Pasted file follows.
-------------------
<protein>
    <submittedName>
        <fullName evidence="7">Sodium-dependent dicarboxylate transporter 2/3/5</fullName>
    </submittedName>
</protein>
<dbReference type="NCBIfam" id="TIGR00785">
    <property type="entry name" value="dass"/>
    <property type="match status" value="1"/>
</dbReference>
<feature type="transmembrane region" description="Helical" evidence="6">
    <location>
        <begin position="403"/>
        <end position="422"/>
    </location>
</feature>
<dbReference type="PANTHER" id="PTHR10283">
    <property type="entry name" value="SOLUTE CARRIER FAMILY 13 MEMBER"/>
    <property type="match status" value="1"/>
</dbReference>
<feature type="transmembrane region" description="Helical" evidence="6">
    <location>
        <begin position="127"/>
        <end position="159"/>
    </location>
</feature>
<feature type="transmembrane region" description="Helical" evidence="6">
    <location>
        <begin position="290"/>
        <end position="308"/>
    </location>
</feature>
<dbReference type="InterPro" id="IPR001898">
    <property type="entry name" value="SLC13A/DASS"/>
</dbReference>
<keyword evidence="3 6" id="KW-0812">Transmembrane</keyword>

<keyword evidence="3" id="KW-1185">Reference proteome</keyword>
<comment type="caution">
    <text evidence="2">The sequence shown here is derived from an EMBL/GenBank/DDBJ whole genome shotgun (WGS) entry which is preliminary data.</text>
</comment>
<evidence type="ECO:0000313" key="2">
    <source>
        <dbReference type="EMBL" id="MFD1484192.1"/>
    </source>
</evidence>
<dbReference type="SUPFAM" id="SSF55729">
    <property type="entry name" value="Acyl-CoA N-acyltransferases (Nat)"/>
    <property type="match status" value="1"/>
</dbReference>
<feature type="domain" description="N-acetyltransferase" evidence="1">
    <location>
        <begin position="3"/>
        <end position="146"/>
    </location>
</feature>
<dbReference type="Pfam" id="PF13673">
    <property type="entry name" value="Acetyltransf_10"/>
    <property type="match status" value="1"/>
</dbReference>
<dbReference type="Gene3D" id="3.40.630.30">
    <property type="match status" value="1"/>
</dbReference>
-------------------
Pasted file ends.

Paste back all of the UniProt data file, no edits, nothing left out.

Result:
<protein>
    <submittedName>
        <fullName evidence="7">Sodium-dependent dicarboxylate transporter 2/3/5</fullName>
    </submittedName>
</protein>
<dbReference type="NCBIfam" id="TIGR00785">
    <property type="entry name" value="dass"/>
    <property type="match status" value="1"/>
</dbReference>
<feature type="transmembrane region" description="Helical" evidence="6">
    <location>
        <begin position="403"/>
        <end position="422"/>
    </location>
</feature>
<dbReference type="PANTHER" id="PTHR10283">
    <property type="entry name" value="SOLUTE CARRIER FAMILY 13 MEMBER"/>
    <property type="match status" value="1"/>
</dbReference>
<feature type="transmembrane region" description="Helical" evidence="6">
    <location>
        <begin position="127"/>
        <end position="159"/>
    </location>
</feature>
<feature type="transmembrane region" description="Helical" evidence="6">
    <location>
        <begin position="290"/>
        <end position="308"/>
    </location>
</feature>
<dbReference type="InterPro" id="IPR001898">
    <property type="entry name" value="SLC13A/DASS"/>
</dbReference>
<keyword evidence="3 6" id="KW-0812">Transmembrane</keyword>

<keyword evidence="3" id="KW-1185">Reference proteome</keyword>
<comment type="caution">
    <text evidence="2">The sequence shown here is derived from an EMBL/GenBank/DDBJ whole genome shotgun (WGS) entry which is preliminary data.</text>
</comment>
<evidence type="ECO:0000313" key="2">
    <source>
        <dbReference type="EMBL" id="MFD1484192.1"/>
    </source>
</evidence>
<dbReference type="SUPFAM" id="SSF55729">
    <property type="entry name" value="Acyl-CoA N-acyltransferases (Nat)"/>
    <property type="match status" value="1"/>
</dbReference>
<feature type="domain" description="N-acetyltransferase" evidence="1">
    <location>
        <begin position="3"/>
        <end position="146"/>
    </location>
</feature>
<dbReference type="Pfam" id="PF13673">
    <property type="entry name" value="Acetyltransf_10"/>
    <property type="match status" value="1"/>
</dbReference>
<dbReference type="Gene3D" id="3.40.630.30">
    <property type="match status" value="1"/>
</dbReference>